Qatar - Qatar intends to invest QR337mn in a healthcare Public Private Partnership (PPP) project, Alpen Capital has said in a report.

As part of this, the government is increasing private sector participation in the design, construction, operation, and maintenance of two primary health centres in Madinat Khalifa and Umm Ghuwalina to provide enhanced primary care services, it said.

GCC governments are actively looking at alternative models to fund and operate new and existing facilities delivering healthcare services in the region, the researcher noted in its recent report on ‘GCC healthcare industry’.

As the region focuses on developing domestic R&D capabilities, PPPs coupled with recent regulatory reforms, are likely to support clinical trials and the launch of new biopharma manufacturing and production facilities, it said.

This will allow companies to focus on the development of medicines to address areas of high unmet need, such as the treatment of rare diseases. In the long-run, this is likely to lead to reduced costs and build more robust supply chains.

It will also help build a mature healthcare ecosystem, supporting the advancement of medical education and critical skills while helping attract global talent.

According to Alpen Capital, GCC governments are actively looking at alternative models to fund and operate new and existing facilities delivering healthcare services in the region.

As such, they have been encouraging the involvement of private players through a PPP model. Privatisation of hospitals and allied services remains at the forefront of the GCC governments’ economic diversification agenda, which will not only help reduce the cost burden but also bridge the growing demand-supply gap amid rising healthcare needs and thus improve the quality of healthcare in the region.

In January 2022, Saudi Arabia designed the new private sector participation law (PSP Law) to boost private investment in the Kingdom.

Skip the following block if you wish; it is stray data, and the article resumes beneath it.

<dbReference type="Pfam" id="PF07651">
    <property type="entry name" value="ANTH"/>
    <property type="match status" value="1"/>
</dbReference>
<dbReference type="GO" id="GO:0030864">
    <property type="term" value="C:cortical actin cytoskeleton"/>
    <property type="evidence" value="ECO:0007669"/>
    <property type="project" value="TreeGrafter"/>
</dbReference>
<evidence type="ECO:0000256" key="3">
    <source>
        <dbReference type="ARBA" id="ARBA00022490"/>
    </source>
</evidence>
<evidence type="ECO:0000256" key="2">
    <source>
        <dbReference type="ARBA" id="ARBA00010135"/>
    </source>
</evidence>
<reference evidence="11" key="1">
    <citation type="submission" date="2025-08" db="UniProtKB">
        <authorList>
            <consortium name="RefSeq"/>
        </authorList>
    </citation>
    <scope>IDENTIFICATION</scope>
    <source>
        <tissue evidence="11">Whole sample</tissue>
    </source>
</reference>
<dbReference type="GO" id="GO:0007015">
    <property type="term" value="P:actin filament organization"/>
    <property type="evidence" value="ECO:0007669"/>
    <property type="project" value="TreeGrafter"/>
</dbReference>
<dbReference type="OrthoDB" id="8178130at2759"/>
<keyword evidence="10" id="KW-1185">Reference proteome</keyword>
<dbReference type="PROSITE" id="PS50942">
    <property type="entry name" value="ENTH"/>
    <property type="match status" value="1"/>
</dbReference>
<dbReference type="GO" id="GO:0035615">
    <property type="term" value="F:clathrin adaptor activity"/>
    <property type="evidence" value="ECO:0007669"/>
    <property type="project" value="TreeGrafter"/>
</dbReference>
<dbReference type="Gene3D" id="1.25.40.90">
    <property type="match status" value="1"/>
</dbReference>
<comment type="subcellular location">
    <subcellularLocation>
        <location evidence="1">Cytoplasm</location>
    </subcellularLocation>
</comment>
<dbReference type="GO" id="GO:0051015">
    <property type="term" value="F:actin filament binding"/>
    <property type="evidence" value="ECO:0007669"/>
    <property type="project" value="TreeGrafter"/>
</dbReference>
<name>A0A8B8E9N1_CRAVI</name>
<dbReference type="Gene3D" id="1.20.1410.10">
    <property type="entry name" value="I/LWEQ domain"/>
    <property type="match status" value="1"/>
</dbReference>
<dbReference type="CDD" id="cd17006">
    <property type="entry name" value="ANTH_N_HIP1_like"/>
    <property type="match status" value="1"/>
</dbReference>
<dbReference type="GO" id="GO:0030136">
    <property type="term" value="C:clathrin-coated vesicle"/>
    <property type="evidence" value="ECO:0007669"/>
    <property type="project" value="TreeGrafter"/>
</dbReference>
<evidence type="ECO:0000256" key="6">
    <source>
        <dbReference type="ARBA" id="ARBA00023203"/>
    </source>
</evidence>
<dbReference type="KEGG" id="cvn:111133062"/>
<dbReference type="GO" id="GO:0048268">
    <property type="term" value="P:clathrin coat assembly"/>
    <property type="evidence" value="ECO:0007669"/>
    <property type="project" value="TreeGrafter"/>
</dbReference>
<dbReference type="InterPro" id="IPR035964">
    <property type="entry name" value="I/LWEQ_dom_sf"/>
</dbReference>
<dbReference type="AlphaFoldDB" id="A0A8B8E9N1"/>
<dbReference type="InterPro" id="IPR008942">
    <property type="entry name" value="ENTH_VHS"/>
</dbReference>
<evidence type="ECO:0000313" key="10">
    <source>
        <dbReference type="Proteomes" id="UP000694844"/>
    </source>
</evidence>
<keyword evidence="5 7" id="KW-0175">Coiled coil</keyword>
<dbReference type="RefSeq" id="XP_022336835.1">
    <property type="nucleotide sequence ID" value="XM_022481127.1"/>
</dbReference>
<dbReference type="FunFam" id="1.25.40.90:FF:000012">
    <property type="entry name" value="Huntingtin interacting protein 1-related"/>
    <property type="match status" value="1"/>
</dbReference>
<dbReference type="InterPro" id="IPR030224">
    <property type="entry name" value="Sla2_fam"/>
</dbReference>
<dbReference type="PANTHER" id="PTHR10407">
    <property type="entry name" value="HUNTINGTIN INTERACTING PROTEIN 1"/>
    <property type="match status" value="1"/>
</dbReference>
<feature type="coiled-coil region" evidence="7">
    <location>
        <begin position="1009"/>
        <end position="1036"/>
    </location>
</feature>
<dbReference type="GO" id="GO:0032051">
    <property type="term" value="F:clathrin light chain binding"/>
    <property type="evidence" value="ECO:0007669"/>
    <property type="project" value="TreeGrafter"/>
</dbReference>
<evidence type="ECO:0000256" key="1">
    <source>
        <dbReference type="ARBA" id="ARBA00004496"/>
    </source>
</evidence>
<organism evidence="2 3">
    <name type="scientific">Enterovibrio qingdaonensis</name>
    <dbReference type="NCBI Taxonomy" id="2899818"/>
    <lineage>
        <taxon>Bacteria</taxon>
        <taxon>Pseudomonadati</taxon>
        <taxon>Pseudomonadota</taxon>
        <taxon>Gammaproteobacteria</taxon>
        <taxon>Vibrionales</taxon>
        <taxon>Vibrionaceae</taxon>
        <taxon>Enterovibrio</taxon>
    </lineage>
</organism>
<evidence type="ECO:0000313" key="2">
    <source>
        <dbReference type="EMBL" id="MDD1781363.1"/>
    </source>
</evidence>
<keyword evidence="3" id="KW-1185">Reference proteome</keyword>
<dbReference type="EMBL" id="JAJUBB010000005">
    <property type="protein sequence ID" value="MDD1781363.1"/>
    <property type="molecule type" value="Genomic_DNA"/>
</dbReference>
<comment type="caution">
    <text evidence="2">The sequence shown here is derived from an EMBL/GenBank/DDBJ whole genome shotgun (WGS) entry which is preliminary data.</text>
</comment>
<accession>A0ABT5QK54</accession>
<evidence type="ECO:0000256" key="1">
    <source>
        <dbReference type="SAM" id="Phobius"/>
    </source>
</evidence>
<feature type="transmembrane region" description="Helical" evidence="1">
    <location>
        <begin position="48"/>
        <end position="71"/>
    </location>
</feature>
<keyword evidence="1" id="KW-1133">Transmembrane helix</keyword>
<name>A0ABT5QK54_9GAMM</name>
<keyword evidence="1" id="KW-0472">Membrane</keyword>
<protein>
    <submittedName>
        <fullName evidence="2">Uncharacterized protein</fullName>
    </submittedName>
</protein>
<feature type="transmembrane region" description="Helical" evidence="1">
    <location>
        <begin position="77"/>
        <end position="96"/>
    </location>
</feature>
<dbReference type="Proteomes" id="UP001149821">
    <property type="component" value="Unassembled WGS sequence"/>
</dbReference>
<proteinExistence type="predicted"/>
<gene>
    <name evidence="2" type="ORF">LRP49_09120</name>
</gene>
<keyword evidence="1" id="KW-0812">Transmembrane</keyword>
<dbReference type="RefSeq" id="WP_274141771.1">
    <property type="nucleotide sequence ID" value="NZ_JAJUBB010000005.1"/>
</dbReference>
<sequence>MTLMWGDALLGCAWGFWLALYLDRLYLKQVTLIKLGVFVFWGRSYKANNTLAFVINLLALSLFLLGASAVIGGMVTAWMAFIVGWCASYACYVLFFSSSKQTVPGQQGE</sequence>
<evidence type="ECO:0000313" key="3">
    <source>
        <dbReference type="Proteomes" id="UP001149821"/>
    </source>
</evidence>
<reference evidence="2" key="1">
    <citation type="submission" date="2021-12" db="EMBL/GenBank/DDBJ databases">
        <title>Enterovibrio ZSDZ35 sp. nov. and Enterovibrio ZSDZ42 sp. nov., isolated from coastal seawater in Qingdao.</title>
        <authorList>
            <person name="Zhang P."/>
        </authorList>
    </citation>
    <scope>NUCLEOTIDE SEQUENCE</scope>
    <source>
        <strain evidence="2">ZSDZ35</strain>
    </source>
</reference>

The law marks the beginning of the legal framework on which the government can start to outsource healthcare provision and will cover PPPs. This could be crucial for the Saudi healthcare sector, which currently has $12.8bn worth of projects that will create 224 primary healthcare centres and add more than 20,000 hospital beds across the Kingdom by 2030, as part of its Vision 2030.

In June 2019, Saudi Arabia announced its first healthcare PPP project that targets radiology and medical imaging services covering hospitals in the greater Riyadh area.

In addition to infrastructure development projects, Saudi Arabia has also been collaborating with foreign players on building a robust healthcare technology ecosystem.

Private participation has also been on the rise in the UAE. The country has around 700 healthcare projects under development with a total investment of $60.9bnn), mostly carried out by the private sector.

Oman has announced plans to build the $1,242.8mn Sultan Qaboos Medical City Complex under a PPP model. The country has already rolled out several healthcare projects including a dialysis centre, secondary hospital and central laboratory under the PPP model.

Similarly, several other healthcare PPPs are in the pipeline across the GCC as the regional governments aim to leverage efficiencies and expertise of the private players to achieve their development goals and match international best practices, Alpen Capital noted.



© Gulf Times Newspaper 2022 Provided by SyndiGate Media Inc. (